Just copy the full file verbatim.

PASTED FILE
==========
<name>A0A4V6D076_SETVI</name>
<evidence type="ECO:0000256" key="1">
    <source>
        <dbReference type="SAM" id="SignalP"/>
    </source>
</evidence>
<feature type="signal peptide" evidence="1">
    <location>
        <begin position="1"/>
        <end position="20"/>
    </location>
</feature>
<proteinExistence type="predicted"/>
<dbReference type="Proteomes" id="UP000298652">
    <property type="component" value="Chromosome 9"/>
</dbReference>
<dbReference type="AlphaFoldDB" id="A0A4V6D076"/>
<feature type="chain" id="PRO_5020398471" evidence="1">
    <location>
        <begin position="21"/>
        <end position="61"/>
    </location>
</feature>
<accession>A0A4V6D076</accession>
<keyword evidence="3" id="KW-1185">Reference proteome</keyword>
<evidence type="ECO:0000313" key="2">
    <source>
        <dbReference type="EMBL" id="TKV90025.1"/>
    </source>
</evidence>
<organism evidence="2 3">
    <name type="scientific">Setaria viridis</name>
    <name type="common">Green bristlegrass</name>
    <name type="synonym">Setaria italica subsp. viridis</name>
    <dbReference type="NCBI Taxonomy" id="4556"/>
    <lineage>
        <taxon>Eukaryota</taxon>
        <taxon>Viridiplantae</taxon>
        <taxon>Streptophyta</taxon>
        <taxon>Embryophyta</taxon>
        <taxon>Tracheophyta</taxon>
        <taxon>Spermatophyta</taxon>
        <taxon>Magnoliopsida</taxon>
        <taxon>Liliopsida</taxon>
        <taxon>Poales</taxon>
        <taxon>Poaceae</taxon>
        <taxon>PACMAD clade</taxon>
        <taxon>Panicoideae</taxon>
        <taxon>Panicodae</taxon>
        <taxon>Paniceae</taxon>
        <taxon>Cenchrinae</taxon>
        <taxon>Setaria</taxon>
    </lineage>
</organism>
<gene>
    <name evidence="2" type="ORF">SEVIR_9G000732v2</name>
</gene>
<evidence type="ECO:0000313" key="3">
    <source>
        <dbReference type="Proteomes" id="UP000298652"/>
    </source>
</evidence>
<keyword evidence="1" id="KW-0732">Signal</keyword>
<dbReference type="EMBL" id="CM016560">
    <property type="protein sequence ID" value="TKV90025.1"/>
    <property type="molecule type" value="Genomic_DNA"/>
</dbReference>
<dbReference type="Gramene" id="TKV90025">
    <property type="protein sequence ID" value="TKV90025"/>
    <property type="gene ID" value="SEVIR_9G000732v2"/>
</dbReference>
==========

<name>A0A4V6D076_SETVI</name>
<evidence type="ECO:0000256" key="1">
    <source>
        <dbReference type="SAM" id="SignalP"/>
    </source>
</evidence>
<feature type="signal peptide" evidence="1">
    <location>
        <begin position="1"/>
        <end position="20"/>
    </location>
</feature>
<proteinExistence type="predicted"/>
<dbReference type="Proteomes" id="UP000298652">
    <property type="component" value="Chromosome 9"/>
</dbReference>
<dbReference type="AlphaFoldDB" id="A0A4V6D076"/>
<feature type="chain" id="PRO_5020398471" evidence="1">
    <location>
        <begin position="21"/>
        <end position="61"/>
    </location>
</feature>
<accession>A0A4V6D076</accession>
<keyword evidence="3" id="KW-1185">Reference proteome</keyword>
<evidence type="ECO:0000313" key="2">
    <source>
        <dbReference type="EMBL" id="TKV90025.1"/>
    </source>
</evidence>
<organism evidence="2 3">
    <name type="scientific">Setaria viridis</name>
    <name type="common">Green bristlegrass</name>
    <name type="synonym">Setaria italica subsp. viridis</name>
    <dbReference type="NCBI Taxonomy" id="4556"/>
    <lineage>
        <taxon>Eukaryota</taxon>
        <taxon>Viridiplantae</taxon>
        <taxon>Streptophyta</taxon>
        <taxon>Embryophyta</taxon>
        <taxon>Tracheophyta</taxon>
        <taxon>Spermatophyta</taxon>
        <taxon>Magnoliopsida</taxon>
        <taxon>Liliopsida</taxon>
        <taxon>Poales</taxon>
        <taxon>Poaceae</taxon>
        <taxon>PACMAD clade</taxon>
        <taxon>Panicoideae</taxon>
        <taxon>Panicodae</taxon>
        <taxon>Paniceae</taxon>
        <taxon>Cenchrinae</taxon>
        <taxon>Setaria</taxon>
    </lineage>
</organism>
<gene>
    <name evidence="2" type="ORF">SEVIR_9G000732v2</name>
</gene>
<evidence type="ECO:0000313" key="3">
    <source>
        <dbReference type="Proteomes" id="UP000298652"/>
    </source>
</evidence>
<keyword evidence="1" id="KW-0732">Signal</keyword>
<dbReference type="EMBL" id="CM016560">
    <property type="protein sequence ID" value="TKV90025.1"/>
    <property type="molecule type" value="Genomic_DNA"/>
</dbReference>
<dbReference type="Gramene" id="TKV90025">
    <property type="protein sequence ID" value="TKV90025"/>
    <property type="gene ID" value="SEVIR_9G000732v2"/>
</dbReference>